Denver Arts & Venues furloughs staff, closes venues for the rest of 2020

Despite taking measures since March to run as lean as possible, Denver Arts & Venues officials this week announced that the city agency will furlough its employees and close some of the city’s most recognizable venues, including Red Rocks Amphitheatre, through the end of 2020.

“It just felt like the best course of action right now,” said Ginger White, executive director of Arts & Venues. “We’re preserving our resources now in the hopes that when we can reemerge, we have money in the bank.”

White announced the furloughs to Arts & Venues’ 67 staff members on Tuesday before sending a letter addressed to Friends of Arts & Venues on Wednesday. In the letter, she details some of the measures Arts & Venues has taken to address its wide funding gap, including cutting expenses by 46% and moving its capital improvement funds into its operating budget.

That wasn’t enough, unfortunately. While most city agencies rely on Denver’s general fund for their budgets, Arts & Venues draws revenue from the outside rental of city-owned venues such as Red Rocks, the Denver Performing Arts Complex — which includes the Ellie Caulkins Opera House, Buell Theatre and Boettcher Concert Hall — and the McNichols Civic Center Building.

Red Rocks, in particular, has turned from a reliable cash-generator to a gaping hole in not only Arts & Venue’s budget projections, but those of promoters such as AEG Presents Rocky Mountains, which books the majority of Red Rocks’s 150-plus annual concerts.

The furloughs, which are full-time for most employees and part-time for a skeleton crew of leadership and operations staff, follow an August report from Arts & Venues that found Denver’s creative industries lost $1.4 billion in sales revenue and nearly 29,840 jobs between April 1 and July 31.

In other words, it’s taken fewer than six months to wipe out one-third of the gains Denver’s cultural sector had made over the last decade.

“Unfortunately as we started getting into our fall and winter programming, we realized how underutilized some of our venues and staff were going to be,” said White, who added that her business has a “seasonality” to it that relies on indoor activities during the fall and winter months.

Like the rest of Denver’s arts and entertainment community, Arts & Venues is up against more than just the approaching cold weather. They’re handcuffed by public health orders that limit indoor gatherings to 100 masked, socially distanced people, and outdoor gatherings to 175 people. They’re facing reduced interest and comfort from crowds amid ever-shifting scientific and governmental orders, as well as daily-changing news reports about the virus.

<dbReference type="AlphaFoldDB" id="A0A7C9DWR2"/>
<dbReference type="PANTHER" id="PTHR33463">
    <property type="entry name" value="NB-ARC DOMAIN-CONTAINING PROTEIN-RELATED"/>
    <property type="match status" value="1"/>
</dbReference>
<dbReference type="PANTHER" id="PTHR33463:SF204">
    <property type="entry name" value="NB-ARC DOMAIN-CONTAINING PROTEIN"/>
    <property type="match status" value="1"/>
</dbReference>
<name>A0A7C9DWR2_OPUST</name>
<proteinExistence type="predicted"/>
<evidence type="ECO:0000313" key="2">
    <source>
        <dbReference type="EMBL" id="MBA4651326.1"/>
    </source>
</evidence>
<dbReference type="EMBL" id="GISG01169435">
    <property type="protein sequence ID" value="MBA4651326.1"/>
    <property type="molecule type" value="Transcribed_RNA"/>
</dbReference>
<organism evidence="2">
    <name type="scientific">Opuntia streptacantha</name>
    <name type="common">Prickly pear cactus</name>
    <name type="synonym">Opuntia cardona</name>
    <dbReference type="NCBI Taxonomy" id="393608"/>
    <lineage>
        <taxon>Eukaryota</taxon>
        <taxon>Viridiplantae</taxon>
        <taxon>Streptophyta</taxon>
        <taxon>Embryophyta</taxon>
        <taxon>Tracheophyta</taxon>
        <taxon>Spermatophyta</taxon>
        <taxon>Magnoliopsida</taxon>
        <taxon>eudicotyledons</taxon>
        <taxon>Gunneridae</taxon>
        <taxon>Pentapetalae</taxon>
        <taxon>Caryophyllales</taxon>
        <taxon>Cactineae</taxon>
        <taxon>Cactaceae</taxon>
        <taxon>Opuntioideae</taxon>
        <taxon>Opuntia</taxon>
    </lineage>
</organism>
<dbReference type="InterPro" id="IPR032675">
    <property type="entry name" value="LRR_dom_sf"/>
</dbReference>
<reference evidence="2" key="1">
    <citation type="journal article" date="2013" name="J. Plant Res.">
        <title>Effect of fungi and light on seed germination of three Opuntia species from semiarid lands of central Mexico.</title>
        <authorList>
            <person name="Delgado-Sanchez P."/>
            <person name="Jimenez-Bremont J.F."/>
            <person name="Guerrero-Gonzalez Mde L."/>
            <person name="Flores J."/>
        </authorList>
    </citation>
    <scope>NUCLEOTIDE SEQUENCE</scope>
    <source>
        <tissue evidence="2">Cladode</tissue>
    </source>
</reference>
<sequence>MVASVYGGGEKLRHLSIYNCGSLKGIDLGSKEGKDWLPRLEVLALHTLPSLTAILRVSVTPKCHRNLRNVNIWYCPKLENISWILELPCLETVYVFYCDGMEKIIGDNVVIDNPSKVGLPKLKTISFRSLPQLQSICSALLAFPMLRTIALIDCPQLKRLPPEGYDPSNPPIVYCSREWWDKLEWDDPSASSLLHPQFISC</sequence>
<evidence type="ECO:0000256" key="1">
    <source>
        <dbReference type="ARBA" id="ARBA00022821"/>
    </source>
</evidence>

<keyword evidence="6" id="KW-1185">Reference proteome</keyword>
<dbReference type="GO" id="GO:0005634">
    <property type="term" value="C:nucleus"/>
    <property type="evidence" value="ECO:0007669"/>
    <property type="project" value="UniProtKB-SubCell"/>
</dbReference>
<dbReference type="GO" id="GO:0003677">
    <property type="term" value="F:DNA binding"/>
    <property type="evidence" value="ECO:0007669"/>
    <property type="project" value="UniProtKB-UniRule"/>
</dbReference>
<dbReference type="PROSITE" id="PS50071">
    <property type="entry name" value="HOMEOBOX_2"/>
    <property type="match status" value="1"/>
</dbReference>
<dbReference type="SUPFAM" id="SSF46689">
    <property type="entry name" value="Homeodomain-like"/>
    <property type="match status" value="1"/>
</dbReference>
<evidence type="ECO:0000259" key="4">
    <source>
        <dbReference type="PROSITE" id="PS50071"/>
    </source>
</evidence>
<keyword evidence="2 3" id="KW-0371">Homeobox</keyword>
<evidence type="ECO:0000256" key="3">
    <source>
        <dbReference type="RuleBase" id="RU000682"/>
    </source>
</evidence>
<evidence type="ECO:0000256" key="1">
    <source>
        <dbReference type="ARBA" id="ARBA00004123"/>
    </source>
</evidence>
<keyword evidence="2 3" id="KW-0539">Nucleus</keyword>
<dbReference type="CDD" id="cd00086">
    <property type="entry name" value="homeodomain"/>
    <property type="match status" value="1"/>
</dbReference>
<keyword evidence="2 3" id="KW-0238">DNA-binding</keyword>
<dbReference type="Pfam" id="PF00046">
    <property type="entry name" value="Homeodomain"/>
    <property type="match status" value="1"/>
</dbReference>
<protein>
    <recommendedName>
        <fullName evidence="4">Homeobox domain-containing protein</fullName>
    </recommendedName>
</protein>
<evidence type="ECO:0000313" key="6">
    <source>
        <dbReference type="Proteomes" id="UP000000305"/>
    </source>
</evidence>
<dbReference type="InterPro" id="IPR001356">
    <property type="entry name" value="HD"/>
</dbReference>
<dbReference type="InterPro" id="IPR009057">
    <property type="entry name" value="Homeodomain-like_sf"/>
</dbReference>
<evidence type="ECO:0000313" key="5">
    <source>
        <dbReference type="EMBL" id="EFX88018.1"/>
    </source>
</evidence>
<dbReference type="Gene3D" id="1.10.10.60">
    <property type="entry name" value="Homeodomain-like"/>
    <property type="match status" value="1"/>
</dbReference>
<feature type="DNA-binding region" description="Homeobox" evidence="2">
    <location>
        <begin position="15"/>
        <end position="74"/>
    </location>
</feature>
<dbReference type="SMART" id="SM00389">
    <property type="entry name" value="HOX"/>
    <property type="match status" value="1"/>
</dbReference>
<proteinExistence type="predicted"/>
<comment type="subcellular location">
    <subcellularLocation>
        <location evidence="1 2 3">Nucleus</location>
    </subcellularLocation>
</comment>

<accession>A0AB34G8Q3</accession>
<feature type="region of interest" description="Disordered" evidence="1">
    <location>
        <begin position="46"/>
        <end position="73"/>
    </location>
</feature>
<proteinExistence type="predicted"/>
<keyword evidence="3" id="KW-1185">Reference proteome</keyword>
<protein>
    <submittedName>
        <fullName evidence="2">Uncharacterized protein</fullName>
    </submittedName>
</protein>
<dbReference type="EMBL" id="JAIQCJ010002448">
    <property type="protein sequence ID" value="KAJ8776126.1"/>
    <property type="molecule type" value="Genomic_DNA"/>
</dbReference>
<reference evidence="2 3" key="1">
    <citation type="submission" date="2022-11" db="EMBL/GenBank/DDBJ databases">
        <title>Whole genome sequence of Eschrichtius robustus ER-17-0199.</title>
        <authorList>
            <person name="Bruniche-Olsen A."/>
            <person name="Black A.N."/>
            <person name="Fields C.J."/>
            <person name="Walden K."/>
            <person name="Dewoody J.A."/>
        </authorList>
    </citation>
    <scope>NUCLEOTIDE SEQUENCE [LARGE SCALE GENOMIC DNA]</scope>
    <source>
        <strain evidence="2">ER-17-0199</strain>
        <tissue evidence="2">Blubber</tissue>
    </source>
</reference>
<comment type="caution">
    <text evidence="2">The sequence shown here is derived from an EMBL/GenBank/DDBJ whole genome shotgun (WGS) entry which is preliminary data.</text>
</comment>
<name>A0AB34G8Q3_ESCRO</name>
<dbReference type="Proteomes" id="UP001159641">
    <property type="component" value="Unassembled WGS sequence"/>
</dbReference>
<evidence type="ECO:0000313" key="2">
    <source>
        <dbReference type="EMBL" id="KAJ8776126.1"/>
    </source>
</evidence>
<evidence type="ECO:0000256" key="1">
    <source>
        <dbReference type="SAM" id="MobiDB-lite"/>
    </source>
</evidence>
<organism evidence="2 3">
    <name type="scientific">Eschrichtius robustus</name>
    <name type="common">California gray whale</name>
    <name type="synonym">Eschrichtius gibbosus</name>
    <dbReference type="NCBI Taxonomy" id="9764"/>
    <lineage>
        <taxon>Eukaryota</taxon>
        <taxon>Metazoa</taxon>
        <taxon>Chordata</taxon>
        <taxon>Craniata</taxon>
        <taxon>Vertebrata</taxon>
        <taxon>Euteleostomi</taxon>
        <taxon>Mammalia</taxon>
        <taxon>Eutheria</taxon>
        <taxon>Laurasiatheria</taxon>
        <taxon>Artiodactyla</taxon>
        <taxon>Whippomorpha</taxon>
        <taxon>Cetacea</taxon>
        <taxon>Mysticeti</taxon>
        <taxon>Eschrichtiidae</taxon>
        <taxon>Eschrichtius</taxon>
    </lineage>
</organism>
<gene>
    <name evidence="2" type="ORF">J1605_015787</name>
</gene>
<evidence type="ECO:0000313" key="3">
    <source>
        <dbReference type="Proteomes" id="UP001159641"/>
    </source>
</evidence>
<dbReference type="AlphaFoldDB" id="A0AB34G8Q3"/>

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But most important, the economic feasibility of their usual events and rentals just isn’t there. Two of its venues, Denver Coliseum and Colorado Convention Center, are staying open for their current uses as coronavirus treatment centers for people experiencing homelessness and an overflow hospital, respectively.

But without concerts at Red Rocks, Broadway shows at the Buell, orchestral performances at Boettcher or opera at the Ellie, the previous revenue model doesn’t make sense. Colorado Ballet announced dancer layoffs this week, while Colorado Symphony officially canceled the rest of its 2020 schedule. They’re separate, nonprofit organizations from Arts & Venues. But they also show the relationship between ticket sales and budgets, since they haven’t been renting the agency’s theaters since March.

“Much like the Bluebird Theater or other venues, it’s hard for an organization that manages a facility to justify the expenses when you only have 100 people buying tickets,” White said. “This, the public health orders, and people’s comfort with indoor events are all compounding factors that we’re trying to manage.”

Most of these venues were quiet to begin with, of course. And as White says, Arts & Venues will not be “locking the doors” on them altogether. They’ll still need to be maintained. They’ll still be decorated for the holidays. And ongoing fitness and cultural activities at Red Rocks will continue at least through the fall, including drive-in screenings from Denver Film as part of its renewed Film on the Rocks program.

“We’ll still be announcing some music grants through the CARES Act,” said White, whose agency has also contributed to other relief funds for local artists in past months. “We’re still doing our webinar series on how to be an anti-racist organization. Those are low-cost things we can do to stay visible in the community. We won’t be totally gone for the next three months.”

Prior to the pandemic, Arts & Venues had been looking at increased budgets and new partnerships with corporate sponsors such as Denver-based Visible. That Verizon spinoff this week is producing free, live-streamed concerts from Red Rocks with artists including Megan Thee Stallion, Nathaniel Rateliff and Phoebe Bridgers as part of an ongoing marketing effort.

But even if those concerts turn out to be the future of live shows at Red Rocks — interactive, tech-savvy streaming events where participants watch from their laptops, phones and smart TVs — the agency’s revenue model will still have to change, given the lack of in-person audience members. The furloughs, which begin Sept. 27 and run through Jan. 2, 2021, are the most drastic acknowledgement of that.

“Our staff is really heartbroken, and rightly so,” White said. “But our goal is to hit the ground running when we’re able to come back, and I’m hopeful we will emerge from this — and that people will embrace us when we do.”

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